“Despite the effort, the finding of a mutually acceptable solution was not possible,” the ministry said. It added it was forcibly appropriating the two clinics and their staff as of Friday.
One of the clinics has 110 beds and the other 140. The state will pay for use of the clinics and the staff's salaries during the appropriation.
Sarafianos, who owns one of the two appropriated clinics, said an agreement reached with health authorities in March and renewed in September was for private clinics to provide beds for non-coronavirus patients.
“We don't want to become centers of transmission,” said Sarafianos, who added that doctors and nurses would need special training to deal with COVID-19 patients.
Sarafianos also voiced concern that once the appropriation ends, prospective patients would avoid the two clinics for fear of catching the coronavirus.
Government spokesman Stelios Petsas said fears of transmission of the virus to other patients were unfounded.
“When we are at war, we treat the entire country as one health district,” Petsas told ERT1 television. He said patients without the coronavirus would be transferred from the appropriated clinics to other private or public facilities.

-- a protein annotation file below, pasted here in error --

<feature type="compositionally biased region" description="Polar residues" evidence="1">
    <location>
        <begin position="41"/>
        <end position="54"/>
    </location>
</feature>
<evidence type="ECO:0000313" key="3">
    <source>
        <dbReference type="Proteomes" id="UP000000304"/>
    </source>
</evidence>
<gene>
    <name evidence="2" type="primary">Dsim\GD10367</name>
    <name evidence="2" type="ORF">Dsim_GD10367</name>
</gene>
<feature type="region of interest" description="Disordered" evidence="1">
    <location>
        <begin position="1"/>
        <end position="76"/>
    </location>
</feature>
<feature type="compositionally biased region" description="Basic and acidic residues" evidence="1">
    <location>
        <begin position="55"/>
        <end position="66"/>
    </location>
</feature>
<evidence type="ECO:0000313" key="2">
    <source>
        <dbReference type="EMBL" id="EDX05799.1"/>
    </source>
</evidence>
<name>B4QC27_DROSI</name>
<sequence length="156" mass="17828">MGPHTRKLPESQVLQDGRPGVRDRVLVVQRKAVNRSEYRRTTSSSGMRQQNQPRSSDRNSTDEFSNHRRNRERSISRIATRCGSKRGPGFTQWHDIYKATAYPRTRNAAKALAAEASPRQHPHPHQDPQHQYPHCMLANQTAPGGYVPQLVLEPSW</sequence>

He said the appropriated clinics would be used for simple hospital beds and not intensive care units.
Greece largely escaped the initial outbreak of coronavirus in the spring, with the government credited for imposing an early lockdown.
But it has seen a major resurgence of the virus after the summer, leading to dozens of deaths each day and thousands of new infections. Nearly 500 people are intubated in intensive care units across the country.
Greece, a country of about 11 million people, had more than 87,800 confirmed coronavirus cases and a total of 1,419 virus-related as of Friday.
A nationwide lockdown is scheduled to last until the end of the month, with retail stores, schools, bars, restaurants and all entertainment venues shut and a curfew in place between the hours of 9 p.m. to 5 a.m.
Petsas indicated that current conditions made it likely the restrictions would get extended.
“At the moment, it seems it is not a realistic target to start relaxing or for a part of the economy to return to normal from Dec. 1,” he said.
The outbreak has been particularly severe in northern Greece. Authorities have been increasing the number of intensive care beds in the country, doubling the number available since mid-2019 when the current government came to power.
Of 1,220 intensive care beds available nationwide, 651 are reserved exclusively for COVID-19 patients, according to figures released Friday. Of those, 555 are already occupied. Thessaloniki has 218 ICU beds for people with COVID-19, 210 of which are occupied.
Nationwide, Greece currently has a total of 6,362 hospital beds dedicated to coronavirus patients, of which 4,079 were occupied on Friday.
Becatoros reported from Athens